[UPDATED with SJC Law on Agenda:] Banning Pervs in Parks Sweeps OC
Among the options the city with huge swaths of open space will explore are applying bans only to parks frequented by children or to registered sex offenders convicted of having preyed on the young.
UPDATE, JUNE 21, 5:15 P.M.: The San Juan Capistrano City Council tonight becomes the next local Orange County panel to consider extending the county ban on registered sex offenders to city parks.
Susan Kang Schroeder, chief of staff at the Orange County District Attorney's office (OCDA), is scheduled to press the case in favor of a pervs-out-of-parks ordinance after tonight's meeting is called to order at 6 p.m. at City Hall, 32400 Paseo Adelanto, San Juan Capistrano.
Irvine approved a watered-down version of the law the Orange County Board of Supervisors adopted in April that slaps misdemeanors on registered sex offenders who do not seek permission from the sheriff's department before entering a county park or other recreational area where children gather. The county ordinance was drafted by District Attorney Tony Rackauckas and Supervisor Shawn Nelson.
Irvine ultimately approved a law that targets only sex offenders who have victimized children.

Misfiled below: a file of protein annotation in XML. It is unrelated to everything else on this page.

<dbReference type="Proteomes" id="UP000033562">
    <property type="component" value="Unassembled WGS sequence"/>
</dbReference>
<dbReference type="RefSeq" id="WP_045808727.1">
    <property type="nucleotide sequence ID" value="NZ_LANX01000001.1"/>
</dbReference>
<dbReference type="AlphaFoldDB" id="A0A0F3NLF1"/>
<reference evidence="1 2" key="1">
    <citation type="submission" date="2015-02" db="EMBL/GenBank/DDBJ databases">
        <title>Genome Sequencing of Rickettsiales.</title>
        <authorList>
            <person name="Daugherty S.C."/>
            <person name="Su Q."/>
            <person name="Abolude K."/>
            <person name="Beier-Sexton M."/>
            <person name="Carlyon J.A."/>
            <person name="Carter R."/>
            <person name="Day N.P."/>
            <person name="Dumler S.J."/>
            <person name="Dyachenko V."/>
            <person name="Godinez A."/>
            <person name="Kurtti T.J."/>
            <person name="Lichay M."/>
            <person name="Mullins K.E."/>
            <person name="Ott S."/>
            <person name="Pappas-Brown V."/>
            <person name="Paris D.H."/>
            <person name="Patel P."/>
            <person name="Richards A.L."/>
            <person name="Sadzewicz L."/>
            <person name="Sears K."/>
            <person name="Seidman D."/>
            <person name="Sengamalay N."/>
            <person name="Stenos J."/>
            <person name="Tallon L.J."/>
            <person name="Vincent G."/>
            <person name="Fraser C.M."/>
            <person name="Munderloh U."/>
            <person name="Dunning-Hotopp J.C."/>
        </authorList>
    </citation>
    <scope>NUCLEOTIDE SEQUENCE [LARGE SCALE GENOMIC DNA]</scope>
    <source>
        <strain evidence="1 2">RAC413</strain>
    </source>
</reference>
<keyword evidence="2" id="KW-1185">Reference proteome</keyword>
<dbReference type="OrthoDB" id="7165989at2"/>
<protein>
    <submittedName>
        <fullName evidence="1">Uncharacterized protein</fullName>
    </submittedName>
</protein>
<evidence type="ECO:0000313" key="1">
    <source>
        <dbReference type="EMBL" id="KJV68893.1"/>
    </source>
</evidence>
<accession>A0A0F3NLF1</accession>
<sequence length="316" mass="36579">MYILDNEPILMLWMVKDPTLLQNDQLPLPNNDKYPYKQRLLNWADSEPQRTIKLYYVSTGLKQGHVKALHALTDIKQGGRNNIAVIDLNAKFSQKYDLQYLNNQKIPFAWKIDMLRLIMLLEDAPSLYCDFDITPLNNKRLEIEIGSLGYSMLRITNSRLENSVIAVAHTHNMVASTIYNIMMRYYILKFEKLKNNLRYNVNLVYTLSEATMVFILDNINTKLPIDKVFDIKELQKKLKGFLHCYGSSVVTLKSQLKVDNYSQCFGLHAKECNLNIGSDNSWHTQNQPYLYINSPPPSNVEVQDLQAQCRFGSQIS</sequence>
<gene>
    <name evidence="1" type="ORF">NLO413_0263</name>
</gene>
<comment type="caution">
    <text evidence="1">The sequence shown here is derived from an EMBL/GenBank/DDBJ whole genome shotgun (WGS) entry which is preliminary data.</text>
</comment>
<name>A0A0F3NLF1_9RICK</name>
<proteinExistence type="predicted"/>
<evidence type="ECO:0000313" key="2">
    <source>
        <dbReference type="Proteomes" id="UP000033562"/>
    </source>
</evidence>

|Rackauckas and Schroeder|
Joined-at-the-hip council members Larry Agran and Beth Krom worried about creating a false sense of security and preoccupying police officers in what's been repeatedly been deemed America's safest city.
So with the issue back on tonight's council agenda, District Attorney Tony Rackauckas is pulling out all the stops. Hellbent on getting Orange County cities in line with the county law he co-wrote with Supervisor Shawn Nelson, T-Rack's scheduled to appear in the Irvine council chambers with his chief of staff Susan Kang Schroeder and various victims' rights advocates.
A media advisory from the DA's office says Erin Runnion of the Joyful Child Foundation and representatives from Divine Choices and Community Service Programs, Inc. will be part of the DA's contingent. It's as if T-Rack is saying, "Try telling the mother of slain little Samantha Runnion you don't need this law in Irvine, Agran."
T-Rack's full-court press is being extended to the public, which he's also asked to join him at the Irvine meeting. His advisory also lists the council's contact information for direct communication:
Irvine City Council: (949) 724-6000
Sukhee Kang, Mayor: firstname.lastname@example.org
Beth Krom, Mayor Pro Tem: email@example.com
Larry Argan, Councilmember: firstname.lastname@example.org
Dr. Steven Choi, Councilmember: email@example.com
Jeffrey Lalloway, Councilmember : firstname.lastname@example.org
The meeting begins at 6 p.m. in the chambers at 1 Civic Center Plaza in Irvine. The "Child Safety Zones in Parks" item is No. 6 on the agenda.
UPDATE, JUNE 9, 11:46 A.M.: District Attorney Tony Rackauckas last night scored a two-fer in his quest to get all Orange County cities to extend the county ban on sex offenders in parks to city-owned recreational areas. The Rancho Santa Margarita City Council voted unanimously to draft an ordinance patterned after the county's created by T-Rack and Supervisor Shawn Nelson and enacted in April. Meanwhile, the Westminster City Council gave final approval to its own ban set to take effect July 8. Nellie, T-Rack and Erin Runnion have all hailed Westminster's law as the one closest to the county's.